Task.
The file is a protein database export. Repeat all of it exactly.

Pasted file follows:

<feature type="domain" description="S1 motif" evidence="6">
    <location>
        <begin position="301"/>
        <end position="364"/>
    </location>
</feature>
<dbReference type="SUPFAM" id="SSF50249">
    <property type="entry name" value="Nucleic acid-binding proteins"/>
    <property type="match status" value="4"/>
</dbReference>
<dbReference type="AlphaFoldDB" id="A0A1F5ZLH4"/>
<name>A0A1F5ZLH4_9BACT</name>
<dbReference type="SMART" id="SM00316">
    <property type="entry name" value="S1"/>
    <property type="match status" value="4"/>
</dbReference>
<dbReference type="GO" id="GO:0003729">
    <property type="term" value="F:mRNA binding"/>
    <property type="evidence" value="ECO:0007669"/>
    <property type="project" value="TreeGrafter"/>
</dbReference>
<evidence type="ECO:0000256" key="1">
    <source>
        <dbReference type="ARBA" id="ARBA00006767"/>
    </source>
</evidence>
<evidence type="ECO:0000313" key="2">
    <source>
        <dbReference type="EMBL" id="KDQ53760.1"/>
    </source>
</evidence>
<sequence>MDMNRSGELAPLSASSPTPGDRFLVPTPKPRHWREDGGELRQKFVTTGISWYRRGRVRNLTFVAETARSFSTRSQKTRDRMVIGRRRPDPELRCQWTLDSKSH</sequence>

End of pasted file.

<feature type="domain" description="S1 motif" evidence="6">
    <location>
        <begin position="301"/>
        <end position="364"/>
    </location>
</feature>
<dbReference type="SUPFAM" id="SSF50249">
    <property type="entry name" value="Nucleic acid-binding proteins"/>
    <property type="match status" value="4"/>
</dbReference>
<dbReference type="AlphaFoldDB" id="A0A1F5ZLH4"/>
<name>A0A1F5ZLH4_9BACT</name>
<dbReference type="SMART" id="SM00316">
    <property type="entry name" value="S1"/>
    <property type="match status" value="4"/>
</dbReference>
<dbReference type="GO" id="GO:0003729">
    <property type="term" value="F:mRNA binding"/>
    <property type="evidence" value="ECO:0007669"/>
    <property type="project" value="TreeGrafter"/>
</dbReference>
<evidence type="ECO:0000256" key="1">
    <source>
        <dbReference type="ARBA" id="ARBA00006767"/>
    </source>
</evidence>
<evidence type="ECO:0000313" key="2">
    <source>
        <dbReference type="EMBL" id="KDQ53760.1"/>
    </source>
</evidence>
<sequence>MDMNRSGELAPLSASSPTPGDRFLVPTPKPRHWREDGGELRQKFVTTGISWYRRGRVRNLTFVAETARSFSTRSQKTRDRMVIGRRRPDPELRCQWTLDSKSH</sequence>